Blog: China and Japan squaring up
Dave Leggett | 14 April 2005
Watching the TV news late last night and trying hard to stay awake (election coverage is generally very soporific for me – but at least the Conservatives are making me laugh with that ‘Are you thinking what we’re thinking?’ slogan) there was an item about riots in China that got my attention. Riots in China? A democratic upsurge against their totalitarian state? Down with communism! (Actually, these days in China, it is communism in name only, more state capitalism with an Orwellian twist.) No, it is not exactly spirit of ’89 and Tiananmen Square all over again.
The rioting was in fact against Japan.Yes, Japan. It has been sparked by arguments over history and just-published school text books in Japan that - allegedly - kind of gloss over certain unpalatable things that the Japanese military got up to in China in the 1930s.
There is also long-standing quiet rivalry between the two countries that is now hotting up as China starts to flex its newfound economic muscles and compete with Japan as an economic and political superpower in the Asia-Pacific region. Japan trying for a permanent seat on the UN’s Security Council and riling the Chinese in the process reinforces how power balances are changing in that part of the world.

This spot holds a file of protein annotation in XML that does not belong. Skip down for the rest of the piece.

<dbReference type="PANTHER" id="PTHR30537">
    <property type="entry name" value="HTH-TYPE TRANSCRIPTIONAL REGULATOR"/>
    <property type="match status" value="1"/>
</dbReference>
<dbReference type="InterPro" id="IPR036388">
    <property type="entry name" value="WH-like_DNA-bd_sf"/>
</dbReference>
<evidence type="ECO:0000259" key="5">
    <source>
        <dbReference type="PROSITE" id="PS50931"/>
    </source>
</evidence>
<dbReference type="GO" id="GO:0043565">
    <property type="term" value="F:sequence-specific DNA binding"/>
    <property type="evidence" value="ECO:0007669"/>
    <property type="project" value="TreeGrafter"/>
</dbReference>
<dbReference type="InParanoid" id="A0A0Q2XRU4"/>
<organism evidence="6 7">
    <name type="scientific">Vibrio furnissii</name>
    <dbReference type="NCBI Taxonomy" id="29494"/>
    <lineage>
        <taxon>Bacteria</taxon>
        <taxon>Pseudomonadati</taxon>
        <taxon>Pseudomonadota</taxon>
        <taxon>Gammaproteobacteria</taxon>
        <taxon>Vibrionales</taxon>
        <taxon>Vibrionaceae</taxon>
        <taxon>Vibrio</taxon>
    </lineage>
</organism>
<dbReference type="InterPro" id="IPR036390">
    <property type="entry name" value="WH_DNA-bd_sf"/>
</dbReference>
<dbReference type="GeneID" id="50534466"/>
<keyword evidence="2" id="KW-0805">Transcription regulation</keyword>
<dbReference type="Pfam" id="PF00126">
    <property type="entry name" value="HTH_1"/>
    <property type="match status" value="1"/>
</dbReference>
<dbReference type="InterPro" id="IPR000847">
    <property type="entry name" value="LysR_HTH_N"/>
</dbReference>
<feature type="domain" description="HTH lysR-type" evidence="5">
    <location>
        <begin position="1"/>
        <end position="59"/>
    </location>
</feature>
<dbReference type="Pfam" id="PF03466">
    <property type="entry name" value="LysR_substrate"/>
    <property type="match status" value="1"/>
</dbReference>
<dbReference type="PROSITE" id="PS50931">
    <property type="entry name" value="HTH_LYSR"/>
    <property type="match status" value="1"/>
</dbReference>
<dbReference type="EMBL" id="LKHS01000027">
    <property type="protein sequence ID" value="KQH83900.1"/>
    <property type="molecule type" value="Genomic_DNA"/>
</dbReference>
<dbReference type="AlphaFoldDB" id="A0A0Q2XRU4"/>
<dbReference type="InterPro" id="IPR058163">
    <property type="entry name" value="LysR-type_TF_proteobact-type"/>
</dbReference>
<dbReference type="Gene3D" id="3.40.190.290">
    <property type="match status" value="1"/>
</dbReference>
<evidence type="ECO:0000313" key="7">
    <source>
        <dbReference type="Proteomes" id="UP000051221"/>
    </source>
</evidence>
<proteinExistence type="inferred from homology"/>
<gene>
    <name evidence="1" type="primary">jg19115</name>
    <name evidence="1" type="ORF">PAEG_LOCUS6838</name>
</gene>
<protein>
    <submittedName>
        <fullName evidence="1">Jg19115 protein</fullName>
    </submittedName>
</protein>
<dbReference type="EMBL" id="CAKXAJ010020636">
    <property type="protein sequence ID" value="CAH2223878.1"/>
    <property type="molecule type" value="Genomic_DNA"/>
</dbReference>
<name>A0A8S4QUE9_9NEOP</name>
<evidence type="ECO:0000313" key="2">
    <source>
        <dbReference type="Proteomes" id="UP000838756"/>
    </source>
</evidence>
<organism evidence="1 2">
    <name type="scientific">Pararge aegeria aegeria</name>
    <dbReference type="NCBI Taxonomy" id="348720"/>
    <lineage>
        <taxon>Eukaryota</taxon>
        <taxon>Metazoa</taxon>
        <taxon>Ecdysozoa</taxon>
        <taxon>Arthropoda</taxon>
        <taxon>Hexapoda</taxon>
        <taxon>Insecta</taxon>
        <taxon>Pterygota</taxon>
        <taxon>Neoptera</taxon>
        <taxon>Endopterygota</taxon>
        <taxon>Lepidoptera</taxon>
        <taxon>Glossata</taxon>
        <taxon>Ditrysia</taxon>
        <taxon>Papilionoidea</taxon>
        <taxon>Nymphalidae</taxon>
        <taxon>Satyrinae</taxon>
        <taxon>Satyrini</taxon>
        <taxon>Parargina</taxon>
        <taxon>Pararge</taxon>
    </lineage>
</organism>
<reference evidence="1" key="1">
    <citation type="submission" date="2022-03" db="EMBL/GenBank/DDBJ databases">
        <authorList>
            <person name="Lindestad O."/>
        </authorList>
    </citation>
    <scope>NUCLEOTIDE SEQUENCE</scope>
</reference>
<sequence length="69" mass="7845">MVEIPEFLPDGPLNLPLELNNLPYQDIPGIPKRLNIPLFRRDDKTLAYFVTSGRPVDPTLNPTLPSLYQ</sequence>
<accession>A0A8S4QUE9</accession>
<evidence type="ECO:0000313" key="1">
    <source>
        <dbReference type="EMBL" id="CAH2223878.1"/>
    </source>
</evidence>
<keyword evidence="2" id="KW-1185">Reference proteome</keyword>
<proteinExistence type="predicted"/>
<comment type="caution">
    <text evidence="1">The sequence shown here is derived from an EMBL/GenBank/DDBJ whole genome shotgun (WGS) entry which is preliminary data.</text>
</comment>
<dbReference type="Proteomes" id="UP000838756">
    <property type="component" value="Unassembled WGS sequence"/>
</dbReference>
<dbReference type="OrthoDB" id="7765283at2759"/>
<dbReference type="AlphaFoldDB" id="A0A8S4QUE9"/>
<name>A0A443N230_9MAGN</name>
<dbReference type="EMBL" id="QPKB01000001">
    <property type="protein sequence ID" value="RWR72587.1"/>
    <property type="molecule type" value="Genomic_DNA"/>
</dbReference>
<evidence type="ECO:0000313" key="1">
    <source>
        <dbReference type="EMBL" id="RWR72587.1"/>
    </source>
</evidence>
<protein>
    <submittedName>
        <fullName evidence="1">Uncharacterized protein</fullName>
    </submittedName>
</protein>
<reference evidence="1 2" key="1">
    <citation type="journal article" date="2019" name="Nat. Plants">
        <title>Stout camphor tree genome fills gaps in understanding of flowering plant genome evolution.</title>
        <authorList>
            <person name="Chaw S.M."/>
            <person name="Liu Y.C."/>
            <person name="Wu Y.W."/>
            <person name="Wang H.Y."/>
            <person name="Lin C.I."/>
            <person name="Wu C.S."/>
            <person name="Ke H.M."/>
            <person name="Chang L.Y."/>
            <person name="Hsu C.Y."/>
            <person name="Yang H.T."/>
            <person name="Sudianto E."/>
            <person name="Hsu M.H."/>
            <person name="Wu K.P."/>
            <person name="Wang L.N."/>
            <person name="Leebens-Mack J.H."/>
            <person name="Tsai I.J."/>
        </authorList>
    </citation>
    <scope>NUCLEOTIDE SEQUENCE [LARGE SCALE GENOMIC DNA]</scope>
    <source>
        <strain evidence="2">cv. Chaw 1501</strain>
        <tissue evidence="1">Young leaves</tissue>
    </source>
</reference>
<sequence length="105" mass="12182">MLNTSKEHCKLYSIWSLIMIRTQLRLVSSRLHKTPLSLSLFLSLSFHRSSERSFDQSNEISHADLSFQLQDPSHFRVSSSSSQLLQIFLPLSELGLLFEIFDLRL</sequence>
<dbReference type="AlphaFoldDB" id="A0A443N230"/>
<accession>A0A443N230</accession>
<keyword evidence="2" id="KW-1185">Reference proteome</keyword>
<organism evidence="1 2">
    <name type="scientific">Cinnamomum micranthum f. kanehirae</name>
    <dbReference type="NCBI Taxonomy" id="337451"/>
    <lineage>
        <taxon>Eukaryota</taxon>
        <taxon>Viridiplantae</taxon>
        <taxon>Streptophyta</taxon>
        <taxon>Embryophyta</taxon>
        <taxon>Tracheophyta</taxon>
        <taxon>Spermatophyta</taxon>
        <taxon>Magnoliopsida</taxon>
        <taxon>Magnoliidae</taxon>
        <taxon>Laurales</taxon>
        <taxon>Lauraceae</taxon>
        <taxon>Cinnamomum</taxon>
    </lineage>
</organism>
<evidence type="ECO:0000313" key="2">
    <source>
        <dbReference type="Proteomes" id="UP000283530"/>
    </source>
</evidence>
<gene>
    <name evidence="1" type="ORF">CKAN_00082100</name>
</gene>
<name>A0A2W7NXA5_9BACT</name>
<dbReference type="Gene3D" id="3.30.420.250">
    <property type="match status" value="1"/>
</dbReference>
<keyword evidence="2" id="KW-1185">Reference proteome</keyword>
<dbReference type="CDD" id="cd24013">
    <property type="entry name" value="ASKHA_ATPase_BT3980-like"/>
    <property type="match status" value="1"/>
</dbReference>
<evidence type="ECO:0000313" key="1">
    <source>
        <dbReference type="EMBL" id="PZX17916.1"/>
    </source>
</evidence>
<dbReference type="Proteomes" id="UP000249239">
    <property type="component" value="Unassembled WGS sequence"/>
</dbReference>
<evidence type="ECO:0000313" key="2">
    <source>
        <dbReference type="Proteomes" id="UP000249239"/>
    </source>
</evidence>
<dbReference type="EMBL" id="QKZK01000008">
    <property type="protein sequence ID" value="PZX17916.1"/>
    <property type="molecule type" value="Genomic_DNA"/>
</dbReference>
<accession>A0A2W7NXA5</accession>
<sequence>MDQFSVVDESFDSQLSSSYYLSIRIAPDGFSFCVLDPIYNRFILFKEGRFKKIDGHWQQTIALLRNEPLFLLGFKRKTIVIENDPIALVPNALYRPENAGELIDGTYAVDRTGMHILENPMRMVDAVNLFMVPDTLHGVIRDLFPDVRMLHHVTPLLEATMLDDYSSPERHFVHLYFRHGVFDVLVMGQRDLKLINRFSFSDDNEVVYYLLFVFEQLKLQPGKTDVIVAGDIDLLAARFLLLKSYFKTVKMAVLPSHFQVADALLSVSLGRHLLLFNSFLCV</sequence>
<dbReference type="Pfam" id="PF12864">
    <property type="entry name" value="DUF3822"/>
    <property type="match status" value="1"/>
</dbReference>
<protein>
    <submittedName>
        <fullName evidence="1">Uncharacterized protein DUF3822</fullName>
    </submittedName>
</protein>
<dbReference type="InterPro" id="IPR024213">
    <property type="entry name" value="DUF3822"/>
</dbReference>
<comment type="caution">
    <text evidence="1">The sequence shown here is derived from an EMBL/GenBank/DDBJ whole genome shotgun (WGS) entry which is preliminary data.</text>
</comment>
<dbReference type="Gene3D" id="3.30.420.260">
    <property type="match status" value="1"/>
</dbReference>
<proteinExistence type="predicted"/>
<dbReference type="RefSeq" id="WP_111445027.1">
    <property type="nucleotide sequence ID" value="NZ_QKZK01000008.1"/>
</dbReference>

The upsurge of Chinese anti-Japanese sentiment seemed to be taking a number of forms including the vandalism of Japanese brand cars.
The scenes are sure to send shockwaves through the Japanese business world, including automotive companies, where offshoring manufacturing activity to low-cost China has soared in recent years. The Japanese car companies took a while to get going (China invited Europeans and American firms in first) but they have really cranked up their Chinese investments in recent years.
The worrying thing is, will this die down quickly? I fear not. The Chinese government is probably happy to have popular discontent focussed on something outside, though it will not want it to go too far. But Chinese politicians’ pronouncements recently haven’t exactly diffused the current tension.
And memories of past Japanese imperialist military atrocities run deep. Emotions are getting pretty stoked up at the moment.
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